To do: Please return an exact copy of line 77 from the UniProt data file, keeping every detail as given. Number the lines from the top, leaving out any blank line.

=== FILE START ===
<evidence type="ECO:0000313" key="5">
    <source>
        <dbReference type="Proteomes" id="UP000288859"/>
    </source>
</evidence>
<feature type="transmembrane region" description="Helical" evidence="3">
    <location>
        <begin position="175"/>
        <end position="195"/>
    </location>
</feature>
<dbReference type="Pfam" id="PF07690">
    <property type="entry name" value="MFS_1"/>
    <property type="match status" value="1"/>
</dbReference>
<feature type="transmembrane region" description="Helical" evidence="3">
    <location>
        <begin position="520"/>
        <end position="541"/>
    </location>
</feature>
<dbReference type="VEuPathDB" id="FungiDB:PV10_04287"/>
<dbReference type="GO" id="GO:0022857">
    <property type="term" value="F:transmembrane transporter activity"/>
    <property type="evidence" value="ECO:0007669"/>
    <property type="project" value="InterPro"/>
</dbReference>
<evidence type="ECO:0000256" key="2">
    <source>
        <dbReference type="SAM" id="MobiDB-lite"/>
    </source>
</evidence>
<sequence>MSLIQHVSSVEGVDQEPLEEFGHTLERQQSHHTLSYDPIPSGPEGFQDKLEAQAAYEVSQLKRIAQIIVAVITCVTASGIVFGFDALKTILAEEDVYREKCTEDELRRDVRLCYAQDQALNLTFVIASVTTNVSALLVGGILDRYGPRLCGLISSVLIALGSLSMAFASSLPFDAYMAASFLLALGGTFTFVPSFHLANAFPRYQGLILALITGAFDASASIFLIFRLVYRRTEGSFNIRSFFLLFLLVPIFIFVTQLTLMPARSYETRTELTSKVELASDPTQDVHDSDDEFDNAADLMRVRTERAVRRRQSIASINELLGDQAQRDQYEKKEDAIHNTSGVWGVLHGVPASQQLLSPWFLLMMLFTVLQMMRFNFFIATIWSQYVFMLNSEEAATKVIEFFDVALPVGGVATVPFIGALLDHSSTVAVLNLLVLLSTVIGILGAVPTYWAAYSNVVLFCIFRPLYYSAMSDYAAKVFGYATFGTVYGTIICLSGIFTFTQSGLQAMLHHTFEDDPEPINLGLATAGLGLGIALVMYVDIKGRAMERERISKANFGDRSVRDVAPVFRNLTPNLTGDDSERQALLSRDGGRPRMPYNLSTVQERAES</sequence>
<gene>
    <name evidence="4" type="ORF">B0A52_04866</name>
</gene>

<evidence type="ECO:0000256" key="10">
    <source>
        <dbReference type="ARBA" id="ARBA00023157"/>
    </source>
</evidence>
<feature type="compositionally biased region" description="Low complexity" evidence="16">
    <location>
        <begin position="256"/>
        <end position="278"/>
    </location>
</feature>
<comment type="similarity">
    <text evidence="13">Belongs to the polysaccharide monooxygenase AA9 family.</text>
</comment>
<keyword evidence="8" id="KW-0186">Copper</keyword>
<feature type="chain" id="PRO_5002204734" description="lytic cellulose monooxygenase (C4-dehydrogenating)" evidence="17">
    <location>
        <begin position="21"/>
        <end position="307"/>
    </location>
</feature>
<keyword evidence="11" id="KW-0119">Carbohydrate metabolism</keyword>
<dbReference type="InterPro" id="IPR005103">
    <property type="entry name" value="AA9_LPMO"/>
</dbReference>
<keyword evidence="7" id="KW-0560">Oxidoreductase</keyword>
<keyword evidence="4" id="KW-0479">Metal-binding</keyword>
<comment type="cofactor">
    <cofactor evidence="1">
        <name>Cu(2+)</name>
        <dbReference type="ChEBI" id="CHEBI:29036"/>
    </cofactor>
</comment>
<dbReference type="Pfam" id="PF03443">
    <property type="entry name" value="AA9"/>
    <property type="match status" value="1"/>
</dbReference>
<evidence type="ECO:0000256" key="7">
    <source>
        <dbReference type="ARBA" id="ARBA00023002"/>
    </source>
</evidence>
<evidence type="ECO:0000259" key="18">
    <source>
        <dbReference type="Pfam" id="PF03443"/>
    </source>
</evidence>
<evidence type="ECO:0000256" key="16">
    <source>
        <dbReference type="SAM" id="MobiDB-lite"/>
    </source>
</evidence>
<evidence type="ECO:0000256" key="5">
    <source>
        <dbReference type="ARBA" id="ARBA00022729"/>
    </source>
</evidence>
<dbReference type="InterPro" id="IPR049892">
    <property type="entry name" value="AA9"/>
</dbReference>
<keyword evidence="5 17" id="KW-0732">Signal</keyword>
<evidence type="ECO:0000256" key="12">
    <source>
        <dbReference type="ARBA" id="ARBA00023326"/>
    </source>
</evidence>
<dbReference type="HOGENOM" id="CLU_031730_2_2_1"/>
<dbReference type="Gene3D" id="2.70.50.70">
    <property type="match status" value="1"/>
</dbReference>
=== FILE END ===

    </source>